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Thread: Is marketing facing a paradigm shift?

  1. #1
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    Is marketing facing a paradigm shift?

    Here's an article saying how social media has changed how people do marketing.

    http://www.business2community.com/ma...0841735#!EHVmT

    Some of it is fairly obvious and predictable but the comparisons between the two "generations" ie traditional and digital are quite interesting.
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    There's also the current attitude of not looking at ROI among the social media lot -with a warning in a linked article that this will change, and some analysis that says you need hundreds of thousands of fans to get many sales, just like any other technique for advertising.

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    Moderator Kay is a Premium Member
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    Good point, although these days there seems to be general consensus that social isn't good for sales anyway. It's used for reaching out, engaging with your audience and, I guess, for branding. I'm not sure how you could directly measure the ROI of some of these activities.
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    I don't think its a paradigm shift. Marketing has "traditionally" been about the spectrum between making people aware of something, through to getting them to act. The effective ways of doing this have changed continuously over time as the customers have changed. If a lot of people are using social media a lot of the time, then social media becomes a new channel of communications.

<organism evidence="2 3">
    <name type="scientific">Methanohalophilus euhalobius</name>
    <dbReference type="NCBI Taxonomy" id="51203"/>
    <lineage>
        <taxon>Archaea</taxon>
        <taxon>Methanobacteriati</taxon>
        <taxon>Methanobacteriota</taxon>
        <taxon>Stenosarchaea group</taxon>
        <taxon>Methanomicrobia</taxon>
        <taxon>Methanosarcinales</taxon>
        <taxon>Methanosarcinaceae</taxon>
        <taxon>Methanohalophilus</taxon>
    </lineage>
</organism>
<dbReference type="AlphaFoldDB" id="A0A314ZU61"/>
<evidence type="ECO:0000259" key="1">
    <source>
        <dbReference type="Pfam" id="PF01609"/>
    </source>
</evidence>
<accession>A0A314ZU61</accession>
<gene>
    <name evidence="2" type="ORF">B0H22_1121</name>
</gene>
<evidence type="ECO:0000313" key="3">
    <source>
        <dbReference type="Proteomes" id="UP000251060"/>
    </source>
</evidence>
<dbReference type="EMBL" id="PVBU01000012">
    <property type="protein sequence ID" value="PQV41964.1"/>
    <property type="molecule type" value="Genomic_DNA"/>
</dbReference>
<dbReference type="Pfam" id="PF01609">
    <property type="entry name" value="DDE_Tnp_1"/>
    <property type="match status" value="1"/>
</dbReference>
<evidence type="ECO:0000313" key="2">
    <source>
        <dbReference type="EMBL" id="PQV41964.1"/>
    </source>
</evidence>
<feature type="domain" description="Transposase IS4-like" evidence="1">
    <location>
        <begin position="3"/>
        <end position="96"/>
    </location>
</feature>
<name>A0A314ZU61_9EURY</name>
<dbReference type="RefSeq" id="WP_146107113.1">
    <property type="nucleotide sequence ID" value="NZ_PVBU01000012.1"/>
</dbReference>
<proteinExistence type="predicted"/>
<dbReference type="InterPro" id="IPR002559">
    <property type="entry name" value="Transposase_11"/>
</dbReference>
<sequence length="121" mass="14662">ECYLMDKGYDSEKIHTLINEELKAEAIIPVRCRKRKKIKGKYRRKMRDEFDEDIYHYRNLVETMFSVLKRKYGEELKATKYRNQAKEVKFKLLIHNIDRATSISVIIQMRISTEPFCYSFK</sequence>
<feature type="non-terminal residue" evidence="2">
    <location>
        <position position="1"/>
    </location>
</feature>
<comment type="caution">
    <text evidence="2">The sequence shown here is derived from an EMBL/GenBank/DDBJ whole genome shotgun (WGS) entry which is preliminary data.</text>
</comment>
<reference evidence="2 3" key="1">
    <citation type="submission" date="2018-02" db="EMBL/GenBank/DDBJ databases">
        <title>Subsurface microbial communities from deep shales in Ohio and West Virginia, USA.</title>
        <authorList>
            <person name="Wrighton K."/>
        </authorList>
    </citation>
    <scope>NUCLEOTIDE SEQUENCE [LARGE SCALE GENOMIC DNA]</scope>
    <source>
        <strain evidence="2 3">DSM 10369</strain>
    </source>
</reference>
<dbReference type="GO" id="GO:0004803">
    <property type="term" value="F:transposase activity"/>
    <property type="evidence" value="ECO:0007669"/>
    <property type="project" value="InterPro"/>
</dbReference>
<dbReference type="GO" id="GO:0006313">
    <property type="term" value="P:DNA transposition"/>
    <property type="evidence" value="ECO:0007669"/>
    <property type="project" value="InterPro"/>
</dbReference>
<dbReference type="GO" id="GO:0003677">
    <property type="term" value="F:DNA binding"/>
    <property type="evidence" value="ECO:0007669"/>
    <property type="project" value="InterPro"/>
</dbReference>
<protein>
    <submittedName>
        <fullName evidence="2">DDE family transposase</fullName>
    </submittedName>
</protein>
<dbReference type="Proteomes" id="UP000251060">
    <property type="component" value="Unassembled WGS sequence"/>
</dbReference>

For example, one principle of "traditional" marketing is to know and understand your customer's behaviour and personality. If you put that into practice, you indeed work out that they may be spending a lot of time on social media, expect to interact directly with you, and so on.
    Perhaps a good way of looking at it therefore is to see how customers have changed - driven by technology and social factors - in recent years, and to change strategy accordingly. Any "traditional generation" marketer worth their salt and applying good marketing principles would be doing this already.

    In general I would agree with the emerging consensus that Kay mentioned - I've yet to see a convincing repeatable model of hard revenue generation with social media. I think in some ways it is becoming the new TV Advertising - building brands, building relationships, personalising products and companies.. reaching people in the ways they are willing to be reached.

    I just listened to an audiobook of "Decoding the New Consumer Mind" by Kit Yarrow. She's not a marketer but a research psychologist who studies consumers. Well worth a listen if you are interested.

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    I've always considered social media better suited for brand building and customer service than for 'direct' marketing. Companies like Red Bull seem to be very good at this, connecting with their target market. Likewise virgin. Anyone trying to blatantly sell on social media can find it may backfire on them as they are easily 'unfriended' or 'unfollowed'.
    No actual evidence to support this, its just my own thoughts and how I react to direct selling

  9. #6
    Moderator Kay is a Premium Member
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    @Nidec, I agree and there have been several studies and reports which say the same thing. It's kinda old news that social media isn't good for selling and even that it's not good for customer acquisition either. I guess it depends on how they define "customer acquisition". I would have thought that reaching out, connecting and branding were ultimately about customer acquisition too.
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    Kay, I follow you on where branding etc eventually lead but its the people who just post 'click here for x% off...' or 'take a look at our sale' etc that grind my gears. Perhaps it is more effective in some countries/cultures than others. Its just not for me.

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